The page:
Parts Unknown/CNN
Cailey Rizzo
December 05, 2016

Some cities are made for cinema: New York, Paris and—as seen in the season finale of “Parts Unknown”—Rome.

“Is it possible to look at Rome in a non-cinematic way?” Anthony Bourdain asked Asia Argento, an Italian filmmaker who comes from a long line of Roman cinema. She replied that that wasn’t the point. It was only necessary to find new ways of looking at the city.

Bourdain decided to look through the lens of Pier Paulo Pasolini, an eminent filmmaker whose work centered on the working classes of the Roman suburbs. From Rome’s “Jersey Shore,” Ostia, to courtside pasta at a boxing match, Bourdain tried to experience the city of working class Romans who have lived there their whole lives.

“These people can’t make bad food,” Abel Ferrara, an Italian-American filmmaker who has lived in Rome for the past few years, told Bourdain. “Here, you care about the people you’re feeding.”

See Also: Travel + Leisure's Guide to Rome

Bourdain spent much of the episode in quintessential Italian scene: around a table, eating pasta with a family. He was at the table as Argento’s son tried his first taste of tripe. The family talked about appreciating the Eternal City after having grown up there. Argento admitted that, despite having been born in the city, she didn’t enter the Colosseum until she was 16.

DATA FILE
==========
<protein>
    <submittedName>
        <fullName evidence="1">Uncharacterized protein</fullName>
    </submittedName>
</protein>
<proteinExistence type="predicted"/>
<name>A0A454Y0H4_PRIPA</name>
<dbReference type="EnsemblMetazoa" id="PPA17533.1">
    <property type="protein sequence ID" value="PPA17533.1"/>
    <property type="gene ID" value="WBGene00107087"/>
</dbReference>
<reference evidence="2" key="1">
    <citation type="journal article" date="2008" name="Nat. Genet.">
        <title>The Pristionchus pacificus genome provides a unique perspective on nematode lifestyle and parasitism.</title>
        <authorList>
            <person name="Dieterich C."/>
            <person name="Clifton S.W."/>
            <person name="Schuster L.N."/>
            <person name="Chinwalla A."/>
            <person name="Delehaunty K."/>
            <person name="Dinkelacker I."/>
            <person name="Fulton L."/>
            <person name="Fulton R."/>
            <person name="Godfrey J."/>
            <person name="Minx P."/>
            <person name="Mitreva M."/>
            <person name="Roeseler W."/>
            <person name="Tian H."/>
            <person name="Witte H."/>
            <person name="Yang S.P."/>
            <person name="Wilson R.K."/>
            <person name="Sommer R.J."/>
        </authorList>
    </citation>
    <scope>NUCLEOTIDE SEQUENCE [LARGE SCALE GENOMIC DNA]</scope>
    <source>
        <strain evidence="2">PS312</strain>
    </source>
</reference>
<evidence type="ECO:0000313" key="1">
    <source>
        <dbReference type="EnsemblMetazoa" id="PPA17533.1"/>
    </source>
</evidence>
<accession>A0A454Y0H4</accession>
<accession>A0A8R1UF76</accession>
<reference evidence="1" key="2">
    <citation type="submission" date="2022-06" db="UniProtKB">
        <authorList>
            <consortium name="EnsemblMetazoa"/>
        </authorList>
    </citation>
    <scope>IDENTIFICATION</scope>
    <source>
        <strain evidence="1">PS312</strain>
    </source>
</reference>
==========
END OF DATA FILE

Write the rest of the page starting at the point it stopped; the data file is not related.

Later, Bourdain and Argento visited another monument that the local Roman had never visited—the Palazzo dei Congressi, an imposing building that was built in 1942 to honor fascism. The two spent their visit discussing the rise of fascism in Italy and its lingering effects. A monument to Benito Mussolini still stands in Rome.

Before World War I, Mussolini was widely regarded as “a crackpot,” Bourdain said. He alluded to a topical figure, saying that Mussolini wanted to “Make Italy Great Again.” And in some ways he did. Argento said that her grandmother praised the architecture, roads and patriotism that flourished under Mussolini. But the gestapo, propaganda machines and economic woes flourished, as well.

Mussolini was shot by a resistance group in 1945. His corpse was hung upside down from a gas station in Milan and was stoned by civilians on the street. Bourdain commented that it was an interesting train of events—to go from being a revered totalitarian leader to a political piñata.

“That’s what happens to idols,” Argento said. “You create them so you can destroy them.”

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